Friday, June 24, 2005

Blinded by the light

Alongside 80,000 fans on 19th June 2005 we waited for hours for U2 to present their amazing light and sound show at Twickenham Stadium, UK. Why so many hours? There are three main reasons: Parking (!), a desire to get into the mood and being a bit unclear on what time U2 would come on stage.

The atmosphere was electric with countless people of all colours and creeds united under one roof. Temperatures began soaring to 30 degC and the queues at each extortionate food, drink and merchandise stall were long and sticky. For many hours people scurried backwards and forwards onto the main pitch area. Our seats were on the west wing and we too had people edging between each other talking turns to buy food and drink.

One of the highlights of the 2.5-hour show was when the main giant video screen scrolled-up the United Nations Declaration of Human Rights. Each article appeared and was read out. Then U2 sang 'One' with its closing chorus extending to ‘One love, One blood, One life, You got to do what you should, One life, With each other, Sisters, Brothers, One life, But we're not the same, We get to, Carry each other. Carry each other,…

The sentiments were strong and many held-up their lighters. N.B.I assume that these lighters were not all owned exclusively by smokers, especially in a non-smoking auditorium - but available near the stalls before the show started for a special price. The effect created by the swaying lights of hope created an awesome fore-drop against the clear darkening skies and dimmed stage lighting,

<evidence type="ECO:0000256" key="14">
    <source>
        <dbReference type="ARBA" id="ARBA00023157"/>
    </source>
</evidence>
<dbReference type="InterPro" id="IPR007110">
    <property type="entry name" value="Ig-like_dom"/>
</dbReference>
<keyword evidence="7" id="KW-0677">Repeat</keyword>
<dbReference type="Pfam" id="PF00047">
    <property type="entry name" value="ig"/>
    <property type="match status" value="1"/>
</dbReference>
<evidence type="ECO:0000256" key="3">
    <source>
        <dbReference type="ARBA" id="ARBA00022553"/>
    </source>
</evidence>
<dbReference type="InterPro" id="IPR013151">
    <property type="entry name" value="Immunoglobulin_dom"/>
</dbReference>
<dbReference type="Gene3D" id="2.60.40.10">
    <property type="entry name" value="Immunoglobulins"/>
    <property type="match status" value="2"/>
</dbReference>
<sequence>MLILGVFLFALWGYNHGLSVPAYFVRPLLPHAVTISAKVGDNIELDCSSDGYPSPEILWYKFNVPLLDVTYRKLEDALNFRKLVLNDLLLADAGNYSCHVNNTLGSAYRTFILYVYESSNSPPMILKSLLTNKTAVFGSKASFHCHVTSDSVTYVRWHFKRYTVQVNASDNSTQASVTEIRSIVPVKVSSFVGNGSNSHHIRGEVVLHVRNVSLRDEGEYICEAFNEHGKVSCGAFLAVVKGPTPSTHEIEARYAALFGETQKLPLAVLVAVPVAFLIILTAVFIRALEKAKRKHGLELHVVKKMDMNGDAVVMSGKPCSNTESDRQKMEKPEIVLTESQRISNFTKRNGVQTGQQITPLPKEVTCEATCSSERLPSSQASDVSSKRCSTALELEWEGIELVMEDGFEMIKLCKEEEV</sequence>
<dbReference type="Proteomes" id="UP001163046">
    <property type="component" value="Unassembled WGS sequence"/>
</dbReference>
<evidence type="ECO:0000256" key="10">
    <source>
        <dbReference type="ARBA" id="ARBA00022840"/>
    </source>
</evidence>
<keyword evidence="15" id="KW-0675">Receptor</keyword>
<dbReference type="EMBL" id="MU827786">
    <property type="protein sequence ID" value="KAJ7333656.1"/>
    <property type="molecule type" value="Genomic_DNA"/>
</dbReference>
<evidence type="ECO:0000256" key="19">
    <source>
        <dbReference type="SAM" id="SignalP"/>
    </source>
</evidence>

As June 19 marked the 60th birthday of Nobel Prize winner and Myanmar’s incarcerated democratic leader Aung San Suu Kyi, at one point Bono sang Happy Birthday to her. Suu Kyi's latest incarceration began in May 2003. Incidently, in October 2000 U2 released their 10th album All That You Can't Leave Behind, which contained a song titled "Walk On" dedicated to Aung San Suu Kyi. It was banned by the military junta.

Songs and music fests have the power to unite us all but are we truly connected, especially as it appeared to me that many present did not acknowledge their fellow human being standing within inches of each other? Many may have swayed their arms in unison or sung songs demanding change, but what have we physically changed. Torture and inhumane treatment still exists and with power remaining in the hands of those that fear the loss of their stranglehold.

I’d like to end on a positive. Sure, the morning after a gig we feel tired and mentally exhausted but together we have learnt more about the plight of others. I suggest that we do not fall into the trap of staying blinded. Instead, we should take a greater interest in understanding organisations that are helping to put pressure on those perpetrators of human abuse. Some great suggestions can be found at Amensty International's website,